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The Real Enigma Heroes Hardcover – Illustrated, 6 Jan 2008


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Product details

  • Hardcover: 223 pages
  • Publisher: Tempus Publishing; 1st edition (6 Jan. 2008)
  • Language: English
  • ISBN-10: 0752444727
  • ISBN-13: 978-0752444727
  • Product Dimensions: 15.2 x 2.5 x 22.9 cm
  • Average Customer Review: 4.8 out of 5 stars  See all reviews (15 customer reviews)
  • Amazon Bestsellers Rank: 910,407 in Books (See Top 100 in Books)

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Product Description

About the Author

Phil Shanahan is Deputy Editor of the Tamworth Herald. He lives in Staffordshire.

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Front Cover | Copyright | Table of Contents | Excerpt | Index | Back Cover
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Customer Reviews

4.8 out of 5 stars
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Most Helpful Customer Reviews

16 of 16 people found the following review helpful By Mrs. Elizabeth J. Thomas on 2 April 2008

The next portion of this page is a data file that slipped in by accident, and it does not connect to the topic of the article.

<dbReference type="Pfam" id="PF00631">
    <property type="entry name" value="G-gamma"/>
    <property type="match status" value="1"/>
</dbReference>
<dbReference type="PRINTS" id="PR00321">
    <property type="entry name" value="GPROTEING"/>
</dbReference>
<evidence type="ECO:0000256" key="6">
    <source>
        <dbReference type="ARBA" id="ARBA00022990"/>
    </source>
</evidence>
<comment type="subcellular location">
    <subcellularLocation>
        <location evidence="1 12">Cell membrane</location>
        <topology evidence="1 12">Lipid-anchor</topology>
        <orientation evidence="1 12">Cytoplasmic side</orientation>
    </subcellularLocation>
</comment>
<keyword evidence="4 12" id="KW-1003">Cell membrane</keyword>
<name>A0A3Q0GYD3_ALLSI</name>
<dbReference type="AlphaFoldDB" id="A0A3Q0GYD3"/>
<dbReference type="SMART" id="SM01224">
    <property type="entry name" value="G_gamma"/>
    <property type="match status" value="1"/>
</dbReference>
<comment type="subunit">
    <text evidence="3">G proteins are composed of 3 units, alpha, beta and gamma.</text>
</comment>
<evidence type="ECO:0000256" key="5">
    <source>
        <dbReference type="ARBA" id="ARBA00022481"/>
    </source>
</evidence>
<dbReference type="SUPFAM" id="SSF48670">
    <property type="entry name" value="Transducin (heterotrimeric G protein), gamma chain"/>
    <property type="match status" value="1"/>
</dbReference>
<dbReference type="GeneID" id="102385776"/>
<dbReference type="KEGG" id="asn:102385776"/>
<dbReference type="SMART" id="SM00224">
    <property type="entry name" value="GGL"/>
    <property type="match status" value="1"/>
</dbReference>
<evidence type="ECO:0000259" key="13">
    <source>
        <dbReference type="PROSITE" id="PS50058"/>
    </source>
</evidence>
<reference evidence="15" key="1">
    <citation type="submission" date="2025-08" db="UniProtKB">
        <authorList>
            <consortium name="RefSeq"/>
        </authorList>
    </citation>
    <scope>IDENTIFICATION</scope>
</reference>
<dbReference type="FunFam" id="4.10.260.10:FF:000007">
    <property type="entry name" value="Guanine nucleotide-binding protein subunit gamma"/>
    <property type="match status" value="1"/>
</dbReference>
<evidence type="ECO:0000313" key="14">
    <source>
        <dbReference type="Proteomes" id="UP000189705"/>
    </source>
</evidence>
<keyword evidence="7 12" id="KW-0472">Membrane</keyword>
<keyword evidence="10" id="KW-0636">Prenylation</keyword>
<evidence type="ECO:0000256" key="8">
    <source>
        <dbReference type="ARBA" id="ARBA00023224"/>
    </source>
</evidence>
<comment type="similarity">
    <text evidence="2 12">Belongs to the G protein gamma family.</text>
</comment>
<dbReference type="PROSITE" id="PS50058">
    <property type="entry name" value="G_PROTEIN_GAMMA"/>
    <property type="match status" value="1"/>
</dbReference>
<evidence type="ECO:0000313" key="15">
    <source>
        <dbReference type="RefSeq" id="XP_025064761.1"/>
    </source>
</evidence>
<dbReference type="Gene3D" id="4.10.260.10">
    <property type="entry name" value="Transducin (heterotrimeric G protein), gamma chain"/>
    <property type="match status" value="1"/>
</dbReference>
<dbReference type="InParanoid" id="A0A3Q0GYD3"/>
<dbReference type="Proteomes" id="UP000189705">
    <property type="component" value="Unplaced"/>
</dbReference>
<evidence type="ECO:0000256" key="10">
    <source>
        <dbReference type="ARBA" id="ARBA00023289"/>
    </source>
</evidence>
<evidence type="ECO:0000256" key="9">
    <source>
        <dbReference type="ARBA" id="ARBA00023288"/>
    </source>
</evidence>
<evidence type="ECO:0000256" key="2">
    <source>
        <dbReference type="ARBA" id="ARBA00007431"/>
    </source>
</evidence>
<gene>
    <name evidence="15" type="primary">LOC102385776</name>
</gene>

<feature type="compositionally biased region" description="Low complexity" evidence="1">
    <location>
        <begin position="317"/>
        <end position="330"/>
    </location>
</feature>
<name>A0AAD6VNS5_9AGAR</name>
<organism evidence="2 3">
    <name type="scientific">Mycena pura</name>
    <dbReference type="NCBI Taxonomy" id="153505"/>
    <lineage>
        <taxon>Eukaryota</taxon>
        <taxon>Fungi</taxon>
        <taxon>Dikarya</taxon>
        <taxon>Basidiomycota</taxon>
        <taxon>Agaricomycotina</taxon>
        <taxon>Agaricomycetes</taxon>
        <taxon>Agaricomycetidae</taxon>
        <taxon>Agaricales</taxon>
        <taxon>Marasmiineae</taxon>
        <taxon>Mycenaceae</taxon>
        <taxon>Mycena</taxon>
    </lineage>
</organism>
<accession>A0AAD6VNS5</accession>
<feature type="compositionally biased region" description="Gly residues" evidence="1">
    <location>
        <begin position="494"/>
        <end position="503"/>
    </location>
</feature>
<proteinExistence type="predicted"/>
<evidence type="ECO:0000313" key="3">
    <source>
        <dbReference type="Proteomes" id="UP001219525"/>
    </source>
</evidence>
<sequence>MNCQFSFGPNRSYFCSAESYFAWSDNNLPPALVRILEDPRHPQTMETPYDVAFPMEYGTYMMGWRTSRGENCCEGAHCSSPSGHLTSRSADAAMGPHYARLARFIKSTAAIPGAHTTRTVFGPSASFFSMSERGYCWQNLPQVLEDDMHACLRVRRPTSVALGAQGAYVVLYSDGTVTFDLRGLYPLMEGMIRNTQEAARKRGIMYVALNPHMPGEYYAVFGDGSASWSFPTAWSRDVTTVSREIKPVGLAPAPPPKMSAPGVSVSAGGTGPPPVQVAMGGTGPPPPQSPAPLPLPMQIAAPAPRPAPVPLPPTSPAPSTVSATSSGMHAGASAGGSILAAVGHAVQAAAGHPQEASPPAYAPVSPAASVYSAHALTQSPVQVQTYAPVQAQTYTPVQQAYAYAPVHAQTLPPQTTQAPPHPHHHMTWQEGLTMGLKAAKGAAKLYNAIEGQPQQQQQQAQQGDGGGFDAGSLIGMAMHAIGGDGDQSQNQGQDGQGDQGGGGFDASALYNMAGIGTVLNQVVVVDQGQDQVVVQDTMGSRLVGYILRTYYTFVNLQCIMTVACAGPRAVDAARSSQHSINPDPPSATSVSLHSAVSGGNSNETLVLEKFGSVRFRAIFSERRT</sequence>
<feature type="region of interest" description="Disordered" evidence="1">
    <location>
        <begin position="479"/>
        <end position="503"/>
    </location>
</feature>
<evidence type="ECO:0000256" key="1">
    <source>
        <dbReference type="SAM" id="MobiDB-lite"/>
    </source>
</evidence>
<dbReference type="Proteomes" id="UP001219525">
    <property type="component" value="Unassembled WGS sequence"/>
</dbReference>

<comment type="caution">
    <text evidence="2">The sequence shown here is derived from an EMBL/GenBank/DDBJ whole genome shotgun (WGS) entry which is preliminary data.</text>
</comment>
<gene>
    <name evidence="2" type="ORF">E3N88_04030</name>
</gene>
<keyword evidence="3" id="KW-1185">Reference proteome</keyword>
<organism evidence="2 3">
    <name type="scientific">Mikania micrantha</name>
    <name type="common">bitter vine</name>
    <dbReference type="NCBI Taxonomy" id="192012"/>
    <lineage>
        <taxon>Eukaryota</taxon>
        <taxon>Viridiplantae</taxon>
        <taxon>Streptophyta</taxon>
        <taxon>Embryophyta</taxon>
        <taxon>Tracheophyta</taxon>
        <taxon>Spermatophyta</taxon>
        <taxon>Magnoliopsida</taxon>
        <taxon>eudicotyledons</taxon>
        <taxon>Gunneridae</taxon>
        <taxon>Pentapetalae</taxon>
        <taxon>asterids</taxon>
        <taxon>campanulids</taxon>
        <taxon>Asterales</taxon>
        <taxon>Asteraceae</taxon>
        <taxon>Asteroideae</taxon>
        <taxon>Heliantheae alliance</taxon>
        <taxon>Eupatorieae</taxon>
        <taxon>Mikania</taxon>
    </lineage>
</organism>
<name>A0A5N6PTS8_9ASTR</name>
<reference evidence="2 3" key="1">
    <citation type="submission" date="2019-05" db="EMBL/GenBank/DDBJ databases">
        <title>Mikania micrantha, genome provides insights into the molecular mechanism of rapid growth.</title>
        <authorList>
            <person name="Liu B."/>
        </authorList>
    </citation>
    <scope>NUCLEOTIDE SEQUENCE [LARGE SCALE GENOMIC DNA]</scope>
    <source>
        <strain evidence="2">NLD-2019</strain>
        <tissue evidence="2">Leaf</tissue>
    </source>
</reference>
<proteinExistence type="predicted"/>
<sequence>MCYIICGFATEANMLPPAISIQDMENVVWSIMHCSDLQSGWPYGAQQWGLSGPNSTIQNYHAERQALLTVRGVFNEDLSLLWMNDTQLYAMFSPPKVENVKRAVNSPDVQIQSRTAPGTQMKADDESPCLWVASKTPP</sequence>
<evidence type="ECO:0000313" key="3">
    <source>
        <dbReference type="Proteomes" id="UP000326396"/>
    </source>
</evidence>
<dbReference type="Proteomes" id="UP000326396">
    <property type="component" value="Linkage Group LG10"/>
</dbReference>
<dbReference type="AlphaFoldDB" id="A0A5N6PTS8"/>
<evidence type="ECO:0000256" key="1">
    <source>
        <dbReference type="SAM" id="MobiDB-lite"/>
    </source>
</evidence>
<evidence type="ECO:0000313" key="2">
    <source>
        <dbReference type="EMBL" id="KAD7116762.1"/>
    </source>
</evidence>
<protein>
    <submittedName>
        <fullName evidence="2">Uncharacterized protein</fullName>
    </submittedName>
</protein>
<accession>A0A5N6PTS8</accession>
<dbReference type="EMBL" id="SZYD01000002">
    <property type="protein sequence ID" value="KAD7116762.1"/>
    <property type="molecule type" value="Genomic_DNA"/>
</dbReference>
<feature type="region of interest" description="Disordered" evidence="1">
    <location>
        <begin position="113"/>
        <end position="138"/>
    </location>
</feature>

Format: Hardcover
A truly superb book, brilliantly researched. An emotive read about the true story of men who sacrificed their lives in retrieving the enigma code books from a German U boat. Their amazing bravery shortened the war and saved thousands of lives. It is wonderful that the author has brought true recognition at last to these brave men and the crew of HMS Petard. After reading the book I really feel I know the different characters that are involved with this story and what they did to win our freedom.
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11 of 11 people found the following review helpful By J. Holliday on 18 April 2008
Format: Hardcover